“It is the capacity to develop and improve their skills that distinguishes leaders from followers.”
Warren Bennis & Burt Nanus
Successful 21st century leaders clearly recognize the continuous need to grow in their professional knowledge, skills, and abilities to remain effective. We can easily recognize a leader that is stuck, going nowhere fast, and unable to personally recognize that their best days have passed. We each know one or more of these leaders.
How does this happen to someone who at one time demonstrated the ability to motivate others and successfully lead them on a path to achieve an objective, goal, or desired result? It happens too easily and very quickly when the leader decides that they know all they need to, they have self-actualized, see themselves at the top of their game, or they have become “all that”. I believe at this point in their leadership journey, they have become absorbed by the trappings of the status quo. None of us want to be that type of leader.
“If we do not plant knowledge when young, it will give us no shade when we are old.”
Attributed to Lord Chesterton
In my leadership journey I coined a phrase, “grow where you are planted”, that I used to describe the growth that must occur at every juncture of your leadership experience. Unless you continue to reach, stretch, or seek out additional knowledge, you quickly become yesterday’s news. Organizations are moving so fast and expectations of leaders are so high that yesterday’s news is not tolerated for long in the 21st century organization.
When I taught elementary school, I went to school each summer. I wanted to learn something “fresh” that I could bring into the classroom the following school year that would motivate, engage, and grow my students. As an organizational leader, I attended professional development events, read management and leadership books, and interacted with other peer and senior leaders. I wanted to motivate, engage, and grow my followers. It did not matter where I was working or what I was doing, I continuously sought out opportunities for professional growth. I was blessed in my later years of leadership to have senior leaders who supported my desire for growth and steered me to great opportunities that existed in the organization’s development process.
Before you are a leader, success is all about growing yourself. When you become a leader, success is all about growing others.
As leaders, we must actively take responsibility for our professional growth and the growth of our subordinates. Recently I read in a Global Millennials Survey that 63% of the surveyed group identified that they would leave their present organization in the next 12 months because their leadership skills were not being developed. The newest generation in our professional workforce clearly recognizes their desire to lead and also understands that they must be professionally developed to achieve their desire. I am not an advocate for leaving an organization solely based upon the lack of professional development opportunity but there is a powerful message being transmitted here for leaders and organizations to pay immediate and close attention to.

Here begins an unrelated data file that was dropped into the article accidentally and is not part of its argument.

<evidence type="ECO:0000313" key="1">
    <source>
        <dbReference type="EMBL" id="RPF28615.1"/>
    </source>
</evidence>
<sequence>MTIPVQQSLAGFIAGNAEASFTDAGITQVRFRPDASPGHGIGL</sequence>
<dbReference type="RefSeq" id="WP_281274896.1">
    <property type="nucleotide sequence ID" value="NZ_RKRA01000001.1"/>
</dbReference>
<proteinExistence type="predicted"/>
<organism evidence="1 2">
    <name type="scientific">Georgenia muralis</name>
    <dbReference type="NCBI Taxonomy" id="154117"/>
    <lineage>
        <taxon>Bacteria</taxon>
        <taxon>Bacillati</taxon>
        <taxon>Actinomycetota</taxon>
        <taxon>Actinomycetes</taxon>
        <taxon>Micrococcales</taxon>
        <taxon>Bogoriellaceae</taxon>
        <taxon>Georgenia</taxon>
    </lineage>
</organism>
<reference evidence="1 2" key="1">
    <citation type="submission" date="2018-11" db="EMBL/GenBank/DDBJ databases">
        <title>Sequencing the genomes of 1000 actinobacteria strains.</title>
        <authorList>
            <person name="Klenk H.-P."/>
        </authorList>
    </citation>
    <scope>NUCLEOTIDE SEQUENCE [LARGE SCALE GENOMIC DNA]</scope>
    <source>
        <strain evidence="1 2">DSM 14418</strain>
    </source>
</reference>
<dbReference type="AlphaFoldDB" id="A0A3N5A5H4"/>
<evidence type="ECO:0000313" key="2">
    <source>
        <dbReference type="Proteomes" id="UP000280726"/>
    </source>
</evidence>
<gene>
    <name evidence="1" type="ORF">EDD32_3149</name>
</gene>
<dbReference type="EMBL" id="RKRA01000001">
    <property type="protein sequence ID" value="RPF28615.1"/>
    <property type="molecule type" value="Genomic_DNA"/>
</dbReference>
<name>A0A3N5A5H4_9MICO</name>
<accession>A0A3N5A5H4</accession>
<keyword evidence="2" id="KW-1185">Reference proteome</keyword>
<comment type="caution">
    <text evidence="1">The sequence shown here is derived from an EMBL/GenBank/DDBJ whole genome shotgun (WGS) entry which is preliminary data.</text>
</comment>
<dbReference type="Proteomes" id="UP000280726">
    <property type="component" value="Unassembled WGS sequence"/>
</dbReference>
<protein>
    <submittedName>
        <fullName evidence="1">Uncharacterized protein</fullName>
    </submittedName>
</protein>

Not all organizations recognize their responsibility to provide growth opportunities for their employees. Recently I was talking with a leadership professional who was attempting to arrange professional development events for her staff. The clear message she received from the organization’s senior leadership team was, “we do not do that here.” If you connect this “lack-of-growth” mindset with the millennials “we-need-growth” mindset, there is a serious collision coming for this organization; it will appear through a constantly revolving door of departing personnel.
Growth focused organizations must create a professional development process to meet the organizations needs and the desires of its personnel. Too often these efforts fail when they become more event focused and less about the necessary process that must exist. A development process brings with it the required time to attend, work load-sharing, and clear expectations of what success looks like for both the employee and the organization. An established process greatly increases the potential for success of the program, the individual, and the organization.
Professional growth is not an option and is a key attribute of both a 21st century organization and a 21st century leader. Is your organization invested, are you aware and energized, and are you making sure your people are engaged in it?